On June 1, 2015, AED's chairman Don Shilling testified in a congressional hearing before House Small Business Committee. The hearing focused on the role that small companies played in the larger industries responsible for building roads, bridges, and other highway projects (referred to as the "surface transportation construction industry").[25]

Selected past presidents[edit]

  • 1969-James W. Griffith[8]
  • 1973-Gordan W. Rowand[26]

References[edit]

  1. ^ New address appears at bottom of association homepage at http://aednet.org/. Retrieved June 6, 2016
  2. ^ "AED Board". Associated Equipment Distributors. Retrieved 1 June 2016.
  3. ^ "About AED". Associated Equipment Distributors. Retrieved 12 June 2015.
  4. ^ a b c "2015 AED Resource Guide" (PDF). Associated Equipment Distributors. Retrieved 12 June 2015.
  5. ^ "AED Board | Associated Equipment Distributors". aednet.org. Retrieved 2017-12-11.
  6. ^ a b c d "Building Pioneer, Hunter, Dies at 81". Milwaukee Sentinel. Google Newspaper Archive. 17 May 1973. Retrieved 12 June 2015.
  7. ^ "Industry's 'Eyes and Ears". Milwaukee Sentinel. Google Newspaper Archive. 30 April 1966. Retrieved 12 June 2015.
  8. ^ a b "Equipment Distributors Honor Hunter". Milwaukee Sentinel. Google Newspaper Archive. 11 February 1969. Retrieved 12 June 2015.
  9. ^ "Latest Quarterly E-Commerce Report (Time Series available as delimited text)". Monthly & Annual Retail Trade. United States Census Bureau. Retrieved 18 May 2015.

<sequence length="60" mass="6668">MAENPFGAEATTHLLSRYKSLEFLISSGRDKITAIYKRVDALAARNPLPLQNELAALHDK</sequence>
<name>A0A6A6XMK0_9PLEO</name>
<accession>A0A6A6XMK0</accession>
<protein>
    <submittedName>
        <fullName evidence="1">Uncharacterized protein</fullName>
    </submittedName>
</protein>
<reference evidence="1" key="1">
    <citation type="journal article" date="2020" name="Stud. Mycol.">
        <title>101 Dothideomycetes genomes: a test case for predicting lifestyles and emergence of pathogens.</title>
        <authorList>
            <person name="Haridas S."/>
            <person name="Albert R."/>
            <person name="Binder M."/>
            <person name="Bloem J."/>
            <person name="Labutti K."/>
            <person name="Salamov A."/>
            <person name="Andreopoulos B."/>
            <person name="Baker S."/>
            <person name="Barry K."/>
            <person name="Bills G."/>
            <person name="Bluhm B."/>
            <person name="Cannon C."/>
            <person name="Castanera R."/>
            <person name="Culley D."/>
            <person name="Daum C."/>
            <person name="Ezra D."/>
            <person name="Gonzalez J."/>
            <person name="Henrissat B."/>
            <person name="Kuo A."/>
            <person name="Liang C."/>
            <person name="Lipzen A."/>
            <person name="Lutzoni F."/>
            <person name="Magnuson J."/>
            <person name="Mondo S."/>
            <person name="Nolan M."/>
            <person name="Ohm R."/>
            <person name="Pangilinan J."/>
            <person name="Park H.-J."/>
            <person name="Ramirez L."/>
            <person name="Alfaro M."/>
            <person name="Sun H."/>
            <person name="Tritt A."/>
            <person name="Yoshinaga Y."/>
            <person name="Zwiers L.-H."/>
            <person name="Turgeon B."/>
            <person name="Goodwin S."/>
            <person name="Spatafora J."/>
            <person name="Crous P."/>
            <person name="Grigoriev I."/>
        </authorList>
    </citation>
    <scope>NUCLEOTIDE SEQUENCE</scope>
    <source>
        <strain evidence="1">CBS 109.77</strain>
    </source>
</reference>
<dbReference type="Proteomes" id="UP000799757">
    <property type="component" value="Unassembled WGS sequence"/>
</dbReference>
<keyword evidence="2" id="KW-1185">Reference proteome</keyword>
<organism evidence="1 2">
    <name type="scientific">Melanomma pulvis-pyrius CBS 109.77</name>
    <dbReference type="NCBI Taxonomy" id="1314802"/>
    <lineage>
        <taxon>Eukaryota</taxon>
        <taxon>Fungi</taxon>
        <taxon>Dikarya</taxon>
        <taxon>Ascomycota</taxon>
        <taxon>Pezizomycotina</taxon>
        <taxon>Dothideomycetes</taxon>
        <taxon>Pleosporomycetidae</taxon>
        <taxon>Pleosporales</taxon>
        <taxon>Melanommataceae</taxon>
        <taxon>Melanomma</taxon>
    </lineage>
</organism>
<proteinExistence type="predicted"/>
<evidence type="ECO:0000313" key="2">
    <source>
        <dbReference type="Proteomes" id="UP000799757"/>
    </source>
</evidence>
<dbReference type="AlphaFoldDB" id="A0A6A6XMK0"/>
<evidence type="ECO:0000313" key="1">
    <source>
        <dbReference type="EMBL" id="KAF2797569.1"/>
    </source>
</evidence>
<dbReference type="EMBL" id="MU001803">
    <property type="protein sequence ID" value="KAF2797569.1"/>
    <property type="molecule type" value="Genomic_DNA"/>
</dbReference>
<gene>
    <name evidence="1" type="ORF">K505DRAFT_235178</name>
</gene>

10. ^ "Dale Vaughn to lead Associated Equipment Distributors". The Journal Record. Oklahoma City, OK. Nexis. 3 February 2004.
  11. ^ McGuire, Brian (2015-09-08). "Drought highlights need to invest in public works". Letter to the editor. USA Today – via Nexis. (Subscription required (help)).
  12. ^ "Yet another short-term extension of federal highway funding". Bulk Transporter. 2015-08-05 – via Nexis. (Subscription required (help)).
  13. ^ a b "The AED Foundation Report: Skilled Worker Shortage Costs Equipment Industry Billions Each Year". Associated Equipment Distributors. Washington, D.C. Retrieved 2016-06-06.
  14. ^ a b Berg, Danny; Klein, Josh; Nisbet, Will (2016-01-20). "The Equipment Industry Technician Shortage: Causes, Impacts, And Policy Recommendation" (PDF). Associated Equipment Distributors. College of William & Mary. Retrieved 2016-06-06.